The Return of the King just keeps getting better and better. Uh-oh, the Black Gate of Mordor is about to open. Crap crap crap. They are so screwed. Or are they?
But I take a break from my reading for the following mini-challenge from Michelle:
In this mini-challenge, I'm asking you to tell me about the first book you remember loving. I'm talking, soul-searing, blood-boiling, can't-get-enough-of-it love. This book doesn't have to be from your childhood but it can be.
Just write up a quick post telling me what the first book you absolutely loved was and why you loved it. If you want to include some stories about your history with this book, please do!
When I was nine years old and going into fourth grade, my family went on vacation and our next-door neighbor, who knew I liked to read, lent me a book. It was Jules Verne's 20,000 Leagues Under the Sea and Daniel Defoe's Robinson Crusoe together in one volume. The Verne I barely remember now but Robinson Crusoe I absolutely adored. It was the complete book, including Crusoe and Friday's adventures after their rescue from the island.
It was the first real classic I ever read. I had read great children's stories such as Charlotte's Web and A Wrinkle in Time, but this was a real book. That part toward the end where Friday is killed was the first time I ever felt real grief at the demise of a fictional character. Robinson Crusoe was like a revelation. I had no idea books could be this great.
It seems so silly now. Compared to other classics I've read since then, the prose and structure of Robinson Crusoe is so clumsy and amateur. But it was the first of its kind and it still lives in the imaginations of millions of readers, and probably will for centuries to come.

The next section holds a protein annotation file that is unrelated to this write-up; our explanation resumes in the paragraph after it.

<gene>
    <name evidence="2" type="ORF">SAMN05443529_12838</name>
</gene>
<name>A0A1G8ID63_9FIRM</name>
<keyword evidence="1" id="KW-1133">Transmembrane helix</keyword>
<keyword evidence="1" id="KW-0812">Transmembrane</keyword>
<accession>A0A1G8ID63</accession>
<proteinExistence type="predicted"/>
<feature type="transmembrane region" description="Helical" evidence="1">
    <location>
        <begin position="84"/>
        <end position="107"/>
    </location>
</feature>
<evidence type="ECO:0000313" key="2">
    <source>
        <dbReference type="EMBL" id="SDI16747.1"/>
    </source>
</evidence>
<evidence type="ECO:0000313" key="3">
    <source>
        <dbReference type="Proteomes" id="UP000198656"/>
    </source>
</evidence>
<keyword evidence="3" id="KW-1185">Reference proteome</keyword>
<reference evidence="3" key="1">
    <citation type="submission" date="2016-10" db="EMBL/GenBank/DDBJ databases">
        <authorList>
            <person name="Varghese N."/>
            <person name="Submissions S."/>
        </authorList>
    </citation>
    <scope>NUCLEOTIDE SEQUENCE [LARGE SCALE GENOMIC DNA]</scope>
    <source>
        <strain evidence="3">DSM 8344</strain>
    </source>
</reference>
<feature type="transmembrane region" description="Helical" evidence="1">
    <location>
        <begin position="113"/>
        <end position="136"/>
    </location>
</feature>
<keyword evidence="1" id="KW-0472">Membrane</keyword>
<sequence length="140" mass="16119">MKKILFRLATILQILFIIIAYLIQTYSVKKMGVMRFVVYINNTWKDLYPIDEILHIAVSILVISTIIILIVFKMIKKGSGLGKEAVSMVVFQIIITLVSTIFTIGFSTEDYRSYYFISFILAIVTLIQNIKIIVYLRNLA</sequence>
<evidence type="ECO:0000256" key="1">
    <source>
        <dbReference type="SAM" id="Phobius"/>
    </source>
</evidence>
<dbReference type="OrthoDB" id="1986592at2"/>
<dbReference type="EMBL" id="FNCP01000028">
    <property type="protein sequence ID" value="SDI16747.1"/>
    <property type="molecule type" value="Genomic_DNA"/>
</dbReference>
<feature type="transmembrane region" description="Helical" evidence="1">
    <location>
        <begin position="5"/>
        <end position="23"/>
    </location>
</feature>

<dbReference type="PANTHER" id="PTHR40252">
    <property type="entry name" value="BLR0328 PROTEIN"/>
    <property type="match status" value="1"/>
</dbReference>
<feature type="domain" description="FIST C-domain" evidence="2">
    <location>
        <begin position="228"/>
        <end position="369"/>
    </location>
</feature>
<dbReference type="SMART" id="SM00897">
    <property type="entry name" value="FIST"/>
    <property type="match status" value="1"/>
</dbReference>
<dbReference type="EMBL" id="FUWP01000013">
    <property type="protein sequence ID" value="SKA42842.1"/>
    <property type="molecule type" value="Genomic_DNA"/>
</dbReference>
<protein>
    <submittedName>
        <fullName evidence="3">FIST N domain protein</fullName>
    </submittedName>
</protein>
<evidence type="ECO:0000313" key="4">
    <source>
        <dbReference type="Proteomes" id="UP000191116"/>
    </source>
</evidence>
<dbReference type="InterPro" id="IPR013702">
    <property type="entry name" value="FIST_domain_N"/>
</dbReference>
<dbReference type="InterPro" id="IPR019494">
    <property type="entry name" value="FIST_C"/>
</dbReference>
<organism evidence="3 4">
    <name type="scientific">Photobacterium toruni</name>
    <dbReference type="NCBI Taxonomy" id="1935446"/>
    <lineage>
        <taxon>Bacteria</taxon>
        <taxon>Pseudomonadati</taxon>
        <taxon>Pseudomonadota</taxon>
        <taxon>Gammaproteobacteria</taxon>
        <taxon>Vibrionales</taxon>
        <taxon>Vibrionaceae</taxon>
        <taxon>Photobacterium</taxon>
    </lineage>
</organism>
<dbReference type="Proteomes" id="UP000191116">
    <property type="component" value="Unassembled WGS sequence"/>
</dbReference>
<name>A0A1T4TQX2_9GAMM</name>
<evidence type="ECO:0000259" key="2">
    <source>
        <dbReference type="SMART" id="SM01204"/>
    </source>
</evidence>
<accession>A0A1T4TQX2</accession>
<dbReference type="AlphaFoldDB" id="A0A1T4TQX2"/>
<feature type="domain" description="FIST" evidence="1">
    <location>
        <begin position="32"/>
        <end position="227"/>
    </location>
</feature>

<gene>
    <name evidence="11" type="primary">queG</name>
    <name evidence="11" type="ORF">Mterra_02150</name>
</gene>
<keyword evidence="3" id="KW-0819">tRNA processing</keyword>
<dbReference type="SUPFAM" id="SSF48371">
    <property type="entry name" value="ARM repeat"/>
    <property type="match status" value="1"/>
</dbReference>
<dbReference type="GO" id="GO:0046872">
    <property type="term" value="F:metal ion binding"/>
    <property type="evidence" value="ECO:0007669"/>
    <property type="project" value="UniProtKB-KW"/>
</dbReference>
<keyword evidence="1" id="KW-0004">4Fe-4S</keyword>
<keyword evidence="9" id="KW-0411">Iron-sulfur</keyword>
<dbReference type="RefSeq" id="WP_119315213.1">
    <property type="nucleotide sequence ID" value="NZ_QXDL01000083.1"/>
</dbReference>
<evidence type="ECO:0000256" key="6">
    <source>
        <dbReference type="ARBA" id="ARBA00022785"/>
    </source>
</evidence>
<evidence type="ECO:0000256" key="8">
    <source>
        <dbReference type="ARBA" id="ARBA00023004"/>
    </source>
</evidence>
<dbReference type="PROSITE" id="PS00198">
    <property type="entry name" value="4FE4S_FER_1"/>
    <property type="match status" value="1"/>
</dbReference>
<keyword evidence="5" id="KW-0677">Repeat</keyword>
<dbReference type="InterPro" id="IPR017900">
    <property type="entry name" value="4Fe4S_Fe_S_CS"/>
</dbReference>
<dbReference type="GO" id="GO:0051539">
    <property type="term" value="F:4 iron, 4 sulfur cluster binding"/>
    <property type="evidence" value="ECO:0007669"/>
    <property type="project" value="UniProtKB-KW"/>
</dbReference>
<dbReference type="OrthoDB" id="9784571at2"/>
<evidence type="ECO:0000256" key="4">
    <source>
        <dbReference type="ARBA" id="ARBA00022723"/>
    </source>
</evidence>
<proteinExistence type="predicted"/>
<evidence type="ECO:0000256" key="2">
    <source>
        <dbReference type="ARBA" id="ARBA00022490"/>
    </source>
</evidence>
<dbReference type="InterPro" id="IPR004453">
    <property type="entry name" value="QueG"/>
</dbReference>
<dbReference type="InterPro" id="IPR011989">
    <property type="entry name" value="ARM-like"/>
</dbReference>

And now from Jennifer we have the Get the Heck Out of Here! mini-challenge, or How I Prepared for the Read-a-Thon:
This mini challenge is all about getting ready for today. If you’re participating, you can easily be successful. I know that it’s been a long day at this point. Easy is good, right?
What steps did you take to ensure you’d be able to read as much as possible today?
Nothing, really. Just picked up two books I needed to get read as soon as possible and started reading them. I had a two-hour nap around 3:30 and four cups of coffee at 8.
Of those steps, which proved to be the most beneficial to your day?
Probably the nap. I had nighttime coffee for the last two read-a-thons too but still clonked out at 1 am. But it's 12:30 and I'm not tired!
Is there anything you might do differently next time?
Try to actually start on time! Although I was only a half-hour late, which is better than one full hour, as was the case with the last two read-a-thons (the October Dewey and the December one).